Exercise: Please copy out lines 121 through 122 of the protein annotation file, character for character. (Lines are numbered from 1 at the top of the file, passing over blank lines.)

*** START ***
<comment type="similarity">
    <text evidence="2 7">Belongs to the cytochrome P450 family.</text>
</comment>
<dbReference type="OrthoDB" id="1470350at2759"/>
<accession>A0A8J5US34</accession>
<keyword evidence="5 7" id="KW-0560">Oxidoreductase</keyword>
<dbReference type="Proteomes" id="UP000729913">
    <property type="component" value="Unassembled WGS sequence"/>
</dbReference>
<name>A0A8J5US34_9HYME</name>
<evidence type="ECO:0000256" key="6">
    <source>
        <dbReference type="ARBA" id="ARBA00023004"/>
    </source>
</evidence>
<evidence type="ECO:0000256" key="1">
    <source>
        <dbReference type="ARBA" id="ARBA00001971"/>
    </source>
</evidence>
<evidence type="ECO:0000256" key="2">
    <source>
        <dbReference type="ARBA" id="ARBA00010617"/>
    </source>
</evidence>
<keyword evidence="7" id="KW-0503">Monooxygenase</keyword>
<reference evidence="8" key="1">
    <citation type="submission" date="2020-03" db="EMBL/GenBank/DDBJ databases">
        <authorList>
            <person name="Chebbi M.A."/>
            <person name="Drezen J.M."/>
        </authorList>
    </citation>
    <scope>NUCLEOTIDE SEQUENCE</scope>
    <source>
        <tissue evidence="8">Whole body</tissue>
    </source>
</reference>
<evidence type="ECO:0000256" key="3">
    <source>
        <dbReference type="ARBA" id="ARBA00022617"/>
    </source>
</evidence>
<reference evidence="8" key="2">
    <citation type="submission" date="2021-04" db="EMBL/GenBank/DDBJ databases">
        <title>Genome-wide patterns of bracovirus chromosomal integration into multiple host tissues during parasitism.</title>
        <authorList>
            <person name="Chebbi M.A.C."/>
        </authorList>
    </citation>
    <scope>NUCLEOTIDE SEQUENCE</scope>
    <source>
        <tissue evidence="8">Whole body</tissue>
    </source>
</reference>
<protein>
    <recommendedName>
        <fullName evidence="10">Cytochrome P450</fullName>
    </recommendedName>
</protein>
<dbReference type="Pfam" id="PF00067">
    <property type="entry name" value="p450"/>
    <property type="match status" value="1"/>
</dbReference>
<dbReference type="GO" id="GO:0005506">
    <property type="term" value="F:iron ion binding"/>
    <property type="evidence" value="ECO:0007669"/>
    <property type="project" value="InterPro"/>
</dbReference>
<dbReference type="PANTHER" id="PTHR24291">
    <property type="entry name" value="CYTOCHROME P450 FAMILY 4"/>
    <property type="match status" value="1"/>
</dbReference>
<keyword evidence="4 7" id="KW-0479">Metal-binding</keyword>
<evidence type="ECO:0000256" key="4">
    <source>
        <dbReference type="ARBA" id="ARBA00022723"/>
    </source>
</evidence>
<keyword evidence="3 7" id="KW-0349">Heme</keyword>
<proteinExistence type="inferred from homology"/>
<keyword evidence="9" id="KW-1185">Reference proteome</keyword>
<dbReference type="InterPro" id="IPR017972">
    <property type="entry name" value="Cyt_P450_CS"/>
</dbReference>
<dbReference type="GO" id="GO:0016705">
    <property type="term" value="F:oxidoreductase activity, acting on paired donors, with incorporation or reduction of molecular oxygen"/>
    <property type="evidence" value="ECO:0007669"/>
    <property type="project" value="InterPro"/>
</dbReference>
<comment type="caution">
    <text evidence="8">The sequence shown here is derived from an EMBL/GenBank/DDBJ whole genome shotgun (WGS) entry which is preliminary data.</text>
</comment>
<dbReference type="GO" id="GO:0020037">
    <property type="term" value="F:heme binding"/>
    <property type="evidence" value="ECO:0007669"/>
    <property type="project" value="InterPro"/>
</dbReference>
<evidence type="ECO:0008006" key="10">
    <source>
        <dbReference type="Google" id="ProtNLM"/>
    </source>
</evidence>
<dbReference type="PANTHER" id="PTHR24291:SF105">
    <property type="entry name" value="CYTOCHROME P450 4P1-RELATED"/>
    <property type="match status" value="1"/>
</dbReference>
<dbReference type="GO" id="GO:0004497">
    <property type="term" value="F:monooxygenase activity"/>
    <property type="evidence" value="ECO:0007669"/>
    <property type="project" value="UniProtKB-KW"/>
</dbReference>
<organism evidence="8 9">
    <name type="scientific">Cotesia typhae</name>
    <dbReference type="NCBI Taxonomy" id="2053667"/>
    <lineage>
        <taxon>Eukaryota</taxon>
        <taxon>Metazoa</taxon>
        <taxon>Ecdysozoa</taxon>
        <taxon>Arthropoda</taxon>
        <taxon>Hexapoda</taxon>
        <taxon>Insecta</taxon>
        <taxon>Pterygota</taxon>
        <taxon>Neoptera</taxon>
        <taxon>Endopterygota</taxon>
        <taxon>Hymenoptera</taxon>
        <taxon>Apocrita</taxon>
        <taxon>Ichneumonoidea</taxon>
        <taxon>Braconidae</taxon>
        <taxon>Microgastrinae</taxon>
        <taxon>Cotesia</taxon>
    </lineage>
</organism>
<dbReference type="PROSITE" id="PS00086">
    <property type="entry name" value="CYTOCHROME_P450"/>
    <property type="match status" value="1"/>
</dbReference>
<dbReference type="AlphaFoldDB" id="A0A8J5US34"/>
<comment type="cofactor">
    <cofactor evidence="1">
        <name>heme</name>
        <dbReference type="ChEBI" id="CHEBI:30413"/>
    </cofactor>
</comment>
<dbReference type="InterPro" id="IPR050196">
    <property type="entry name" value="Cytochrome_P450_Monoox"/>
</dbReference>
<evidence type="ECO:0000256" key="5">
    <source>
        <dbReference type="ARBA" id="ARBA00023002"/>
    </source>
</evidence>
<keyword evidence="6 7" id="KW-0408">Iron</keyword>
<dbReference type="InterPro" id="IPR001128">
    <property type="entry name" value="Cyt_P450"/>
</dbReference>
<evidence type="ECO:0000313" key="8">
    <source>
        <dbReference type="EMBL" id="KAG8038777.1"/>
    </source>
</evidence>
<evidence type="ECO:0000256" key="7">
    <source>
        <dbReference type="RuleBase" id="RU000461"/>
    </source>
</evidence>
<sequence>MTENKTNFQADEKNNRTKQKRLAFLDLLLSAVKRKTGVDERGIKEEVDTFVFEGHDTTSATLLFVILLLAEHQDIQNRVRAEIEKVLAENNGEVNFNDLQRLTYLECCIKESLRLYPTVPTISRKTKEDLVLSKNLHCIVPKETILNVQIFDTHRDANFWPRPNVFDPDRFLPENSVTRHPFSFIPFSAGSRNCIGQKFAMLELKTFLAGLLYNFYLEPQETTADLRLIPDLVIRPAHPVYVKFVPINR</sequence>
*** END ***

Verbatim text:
        <taxon>Hexapoda</taxon>
        <taxon>Insecta</taxon>